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Monc weapons, like most things on Anomaly, are constructed to task using materials available in adequate quantities. The materials are hardwoods found both in and around Tel’Forae, stone and…remarkably…iron. The task? Dispatch the enemy as quickly as possible.
There are countless varieties of maiming, puncturing, capturing, snaring, gutting, “extruding” (since banned) and slashing devices created by Monc weaponsmiths. Those carried into battle are one of three common types: the polearm, the sword and the bludgeon. These categories are universal in their adoption across the races, so I shall limit this discussion to the specifications that are uniquely “Monc.”
Most of the races developed their polearms from the Zkiel, a widely available and reliable wood. The Moncs have discovered a genetic variant of the Zkiel which, unlike that used by everyone else, can be tempered to be almost as hard as rock while retaining the weight of wood. We’ve yet to determine how they can tell this type of Zkeil from the common stock. Bal’ka explained their particular stock comes from a handful of carefully tended groves within Tel’Forae. “Something in the water,” he mused, tapping at his hardened Monc skin and shimmering into the background. (Only Samantha didn’t laugh at his joke.)
The Moncs, like The People, have mastered the “science of the forge.” Their blades tend to be more “organic” in design than those used by other races, and their metal preparation (iron in particular) is matched only by The People. In the same way Mutie weapons are notoriously brittle, Monc blades are revered for their excellence in both construction and balance.
One especially unique Monc design is what they simply call “the leaf.” The leaf is a bristly series of upward-pointed spines on blade edge. Each spine is sharpened on both sides, effectively a “sword on top of a sword.” Bal’ka explained these blades are usually reserved for encounters with the Muties due to their superior numbers. Unlike The People, Muties are undisciplined and will swing without thought to their next action. The leaf allows for one sword to catch several incoming weapons. Once their immediate threat (and momentum) is lost, the Monc simply uses a “pulling” motion to sidestep their weapons and deliver a lethal strike (or strikes) with the “back edges” of the leaf’s many blades. The chainsawing effect has the added benefit of making quick work of protective leather armor or straps, or catching a wayward finger or three.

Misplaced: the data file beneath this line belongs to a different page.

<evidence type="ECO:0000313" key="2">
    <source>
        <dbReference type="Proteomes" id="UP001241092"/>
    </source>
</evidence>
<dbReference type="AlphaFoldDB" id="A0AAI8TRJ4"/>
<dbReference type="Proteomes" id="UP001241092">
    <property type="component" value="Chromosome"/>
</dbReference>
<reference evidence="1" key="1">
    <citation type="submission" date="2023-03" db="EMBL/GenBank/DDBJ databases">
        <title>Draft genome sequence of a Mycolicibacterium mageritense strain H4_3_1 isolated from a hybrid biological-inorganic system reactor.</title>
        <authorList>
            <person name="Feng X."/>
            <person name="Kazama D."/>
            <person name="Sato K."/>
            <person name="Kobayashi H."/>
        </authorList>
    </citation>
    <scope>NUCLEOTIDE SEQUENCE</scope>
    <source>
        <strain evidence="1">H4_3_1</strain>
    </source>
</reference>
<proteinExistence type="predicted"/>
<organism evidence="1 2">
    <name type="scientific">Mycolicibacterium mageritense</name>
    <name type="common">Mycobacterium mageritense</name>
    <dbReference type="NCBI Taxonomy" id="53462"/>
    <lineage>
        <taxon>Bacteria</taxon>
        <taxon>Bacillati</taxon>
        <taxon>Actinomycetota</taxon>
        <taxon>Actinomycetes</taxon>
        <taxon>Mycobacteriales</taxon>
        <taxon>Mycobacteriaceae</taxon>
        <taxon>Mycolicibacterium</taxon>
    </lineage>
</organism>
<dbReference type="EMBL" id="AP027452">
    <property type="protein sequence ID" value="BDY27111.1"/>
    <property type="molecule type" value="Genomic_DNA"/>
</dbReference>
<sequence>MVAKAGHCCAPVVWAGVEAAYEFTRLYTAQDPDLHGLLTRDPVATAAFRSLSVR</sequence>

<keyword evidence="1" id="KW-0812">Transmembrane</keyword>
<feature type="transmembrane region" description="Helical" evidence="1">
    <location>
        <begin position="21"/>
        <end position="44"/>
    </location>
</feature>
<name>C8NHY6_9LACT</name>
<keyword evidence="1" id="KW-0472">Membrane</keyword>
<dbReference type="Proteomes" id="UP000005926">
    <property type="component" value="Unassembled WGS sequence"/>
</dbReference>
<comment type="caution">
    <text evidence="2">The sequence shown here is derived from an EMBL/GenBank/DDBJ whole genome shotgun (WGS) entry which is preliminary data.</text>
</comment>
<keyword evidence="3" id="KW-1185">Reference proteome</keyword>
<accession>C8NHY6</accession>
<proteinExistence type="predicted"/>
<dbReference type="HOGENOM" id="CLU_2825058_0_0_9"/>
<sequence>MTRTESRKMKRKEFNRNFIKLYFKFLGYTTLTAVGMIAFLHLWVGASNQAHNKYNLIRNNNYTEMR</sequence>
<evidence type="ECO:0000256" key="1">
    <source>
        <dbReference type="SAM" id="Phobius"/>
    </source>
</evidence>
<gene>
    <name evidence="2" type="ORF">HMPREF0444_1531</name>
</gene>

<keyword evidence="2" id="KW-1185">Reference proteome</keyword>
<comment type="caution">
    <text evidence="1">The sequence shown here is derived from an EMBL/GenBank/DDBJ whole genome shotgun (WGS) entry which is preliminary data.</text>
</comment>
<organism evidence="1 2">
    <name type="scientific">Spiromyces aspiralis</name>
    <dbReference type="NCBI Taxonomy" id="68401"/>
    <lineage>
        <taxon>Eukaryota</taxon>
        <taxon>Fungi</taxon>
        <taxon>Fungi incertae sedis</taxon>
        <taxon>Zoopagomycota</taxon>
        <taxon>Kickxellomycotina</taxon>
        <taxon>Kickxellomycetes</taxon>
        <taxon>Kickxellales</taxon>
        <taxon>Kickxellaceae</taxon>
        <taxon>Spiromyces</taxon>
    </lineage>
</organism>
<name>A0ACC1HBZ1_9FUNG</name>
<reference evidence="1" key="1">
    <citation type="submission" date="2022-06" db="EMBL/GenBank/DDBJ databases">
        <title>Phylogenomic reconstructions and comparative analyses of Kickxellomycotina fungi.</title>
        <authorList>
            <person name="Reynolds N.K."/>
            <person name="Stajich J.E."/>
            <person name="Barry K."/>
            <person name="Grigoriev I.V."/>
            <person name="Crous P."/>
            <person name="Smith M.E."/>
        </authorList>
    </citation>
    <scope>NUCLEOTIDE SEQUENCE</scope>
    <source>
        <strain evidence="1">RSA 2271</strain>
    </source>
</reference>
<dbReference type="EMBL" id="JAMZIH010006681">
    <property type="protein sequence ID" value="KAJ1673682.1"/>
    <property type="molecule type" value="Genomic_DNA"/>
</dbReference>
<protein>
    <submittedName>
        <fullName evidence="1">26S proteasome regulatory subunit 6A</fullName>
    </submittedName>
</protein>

Every race has some type of warhammer in its arsenal. Only the Moncs possess warhammers that are practical beyond the first swing. First, they are immaculately balanced using a counterweight of iron or stone bound into the lower segment of the handle. It is usually capped with a puncture blade of some sort to offset the blunt-force business end of the hammer.
Uweza handed me his hammer to experience this for myself. I embarrassingly dropped it, having forgotten how much stronger Moncs are than humans. Uweza tilted his flattened hand vertically and rested the hammer’s handle center on it. I asked why this particular weapon would need to be so precisely balanced. As if anticipating the question, Uweza leaped at a rock and smashed it with the hammer. He then spun, effortlessly twirled the hammer around his fingers at its neutral pivot point, and landed the spiked handle in a large bajas melon with a sickening squelch.
Everyone knew what the rock and melon represented. Uweza graciously accepted my pale faced silence as understanding.